On Jan. 5, 2021, the lawyers and specialists on Twitter’s safety policy team, which set rules about violent content, were bracing for a day of brutality in Washington. In the weeks since President Donald Trump had tweeted a call for his supporters to gather in the nation’s capital for a protest he promised would be “wild,” the site had erupted with pledges of political vengeance and plans for a military-style assault.
“I am very concerned about what happens tomorrow, especially given what we have been seeing,” one member of the team, Anika Collier Navaroli, said in a video call, the details of which are reported here for the first time. “For months we have been allowing folks to maintain and say on the platform that they’re locked and loaded, that they’re ready to shoot people, that they’re ready to commit violence.”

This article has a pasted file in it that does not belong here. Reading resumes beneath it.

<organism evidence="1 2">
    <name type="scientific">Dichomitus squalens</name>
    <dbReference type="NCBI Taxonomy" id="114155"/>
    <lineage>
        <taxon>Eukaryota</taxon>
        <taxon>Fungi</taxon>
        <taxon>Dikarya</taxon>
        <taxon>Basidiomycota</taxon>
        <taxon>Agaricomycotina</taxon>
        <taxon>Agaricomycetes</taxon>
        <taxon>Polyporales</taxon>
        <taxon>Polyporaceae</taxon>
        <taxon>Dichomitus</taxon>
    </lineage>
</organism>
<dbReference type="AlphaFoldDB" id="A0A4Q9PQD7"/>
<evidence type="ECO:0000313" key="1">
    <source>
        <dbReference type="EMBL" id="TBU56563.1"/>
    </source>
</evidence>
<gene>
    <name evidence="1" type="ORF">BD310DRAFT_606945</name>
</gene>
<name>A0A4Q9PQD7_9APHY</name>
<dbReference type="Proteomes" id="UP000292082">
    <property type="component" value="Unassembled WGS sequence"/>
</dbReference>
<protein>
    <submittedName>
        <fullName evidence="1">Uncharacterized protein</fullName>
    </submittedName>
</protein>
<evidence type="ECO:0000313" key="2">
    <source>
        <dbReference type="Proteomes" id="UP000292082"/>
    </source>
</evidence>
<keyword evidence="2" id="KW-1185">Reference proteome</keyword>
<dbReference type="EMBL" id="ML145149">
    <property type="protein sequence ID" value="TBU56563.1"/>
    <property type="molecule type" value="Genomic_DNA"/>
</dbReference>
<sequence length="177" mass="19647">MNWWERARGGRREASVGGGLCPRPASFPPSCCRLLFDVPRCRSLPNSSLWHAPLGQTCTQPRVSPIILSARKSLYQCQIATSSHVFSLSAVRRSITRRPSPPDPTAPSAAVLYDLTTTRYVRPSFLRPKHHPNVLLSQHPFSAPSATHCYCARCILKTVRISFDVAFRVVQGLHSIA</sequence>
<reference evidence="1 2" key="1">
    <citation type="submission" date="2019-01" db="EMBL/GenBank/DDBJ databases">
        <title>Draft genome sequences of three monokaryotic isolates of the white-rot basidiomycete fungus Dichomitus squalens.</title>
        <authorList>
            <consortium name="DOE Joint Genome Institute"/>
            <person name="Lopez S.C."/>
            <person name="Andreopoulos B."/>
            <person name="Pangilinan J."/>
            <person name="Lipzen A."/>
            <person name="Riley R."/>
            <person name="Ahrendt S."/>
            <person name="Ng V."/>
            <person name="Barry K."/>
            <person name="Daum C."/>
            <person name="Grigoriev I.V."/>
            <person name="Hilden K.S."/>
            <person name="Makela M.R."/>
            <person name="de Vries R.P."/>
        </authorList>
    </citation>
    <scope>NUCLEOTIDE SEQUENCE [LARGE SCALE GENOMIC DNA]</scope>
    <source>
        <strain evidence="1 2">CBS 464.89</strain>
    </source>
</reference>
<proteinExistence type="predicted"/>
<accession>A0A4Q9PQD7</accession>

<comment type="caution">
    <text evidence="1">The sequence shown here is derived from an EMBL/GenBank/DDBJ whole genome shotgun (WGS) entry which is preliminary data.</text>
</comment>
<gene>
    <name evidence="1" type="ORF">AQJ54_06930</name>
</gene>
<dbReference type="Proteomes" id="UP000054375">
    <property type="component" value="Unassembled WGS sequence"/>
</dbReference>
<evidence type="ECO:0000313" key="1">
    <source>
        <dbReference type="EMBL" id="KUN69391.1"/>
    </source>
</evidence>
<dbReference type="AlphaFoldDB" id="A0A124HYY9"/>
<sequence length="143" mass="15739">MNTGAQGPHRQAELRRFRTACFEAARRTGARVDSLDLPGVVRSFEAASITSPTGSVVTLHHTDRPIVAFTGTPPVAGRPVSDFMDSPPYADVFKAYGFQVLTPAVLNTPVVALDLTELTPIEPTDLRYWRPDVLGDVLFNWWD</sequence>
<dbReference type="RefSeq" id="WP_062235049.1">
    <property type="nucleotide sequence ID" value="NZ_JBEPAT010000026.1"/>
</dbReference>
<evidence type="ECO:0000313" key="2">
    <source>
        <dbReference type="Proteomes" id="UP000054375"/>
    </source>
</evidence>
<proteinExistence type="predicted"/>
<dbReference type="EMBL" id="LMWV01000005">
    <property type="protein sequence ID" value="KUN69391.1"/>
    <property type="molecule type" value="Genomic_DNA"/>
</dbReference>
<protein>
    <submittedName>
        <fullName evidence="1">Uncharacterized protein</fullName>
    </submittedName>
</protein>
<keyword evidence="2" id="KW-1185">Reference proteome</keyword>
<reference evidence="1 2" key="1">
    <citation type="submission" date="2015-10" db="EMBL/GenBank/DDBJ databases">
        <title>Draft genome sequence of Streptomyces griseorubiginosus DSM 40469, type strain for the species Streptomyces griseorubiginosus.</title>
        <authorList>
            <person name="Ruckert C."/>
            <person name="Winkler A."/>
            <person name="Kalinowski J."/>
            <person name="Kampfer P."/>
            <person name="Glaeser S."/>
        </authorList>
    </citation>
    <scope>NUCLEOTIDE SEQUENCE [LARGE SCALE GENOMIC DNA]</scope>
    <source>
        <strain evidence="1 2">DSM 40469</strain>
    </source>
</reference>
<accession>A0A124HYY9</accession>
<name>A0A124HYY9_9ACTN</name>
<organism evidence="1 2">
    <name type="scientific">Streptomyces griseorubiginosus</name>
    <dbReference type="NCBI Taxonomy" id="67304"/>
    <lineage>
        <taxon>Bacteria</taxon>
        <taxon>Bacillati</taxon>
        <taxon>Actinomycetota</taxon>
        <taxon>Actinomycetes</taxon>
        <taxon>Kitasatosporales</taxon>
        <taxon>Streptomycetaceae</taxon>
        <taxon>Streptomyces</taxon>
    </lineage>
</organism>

Some participants in the call pushed the company to adopt a tougher position, arguing that moderators should be able to remove what they called “coded incitements to violence” — messages, such as “locked and loaded,” that could be read as threats. But a senior manager dismissed the idea, saying executives wanted them to take action against only the most flagrant rules violations, adding, “We didn’t want to go too far.”
I think this is actually a fully defensible position, especially as it wasn’t entirely clear how far all the talk would go. But it also blows a big hole in the idea that Twitter was actively seeking to suppress such voices.
The same records that the Post obtained show that Twitter was also very reluctant to suspend Trump:
But the records reveal a company that fought until the end to give some of Trump’s most belligerent supporters the benefit of the doubt, even as its internal teams faced an overwhelming volume of tweets threatening retribution in line with Trump’s lies that the election had been stolen.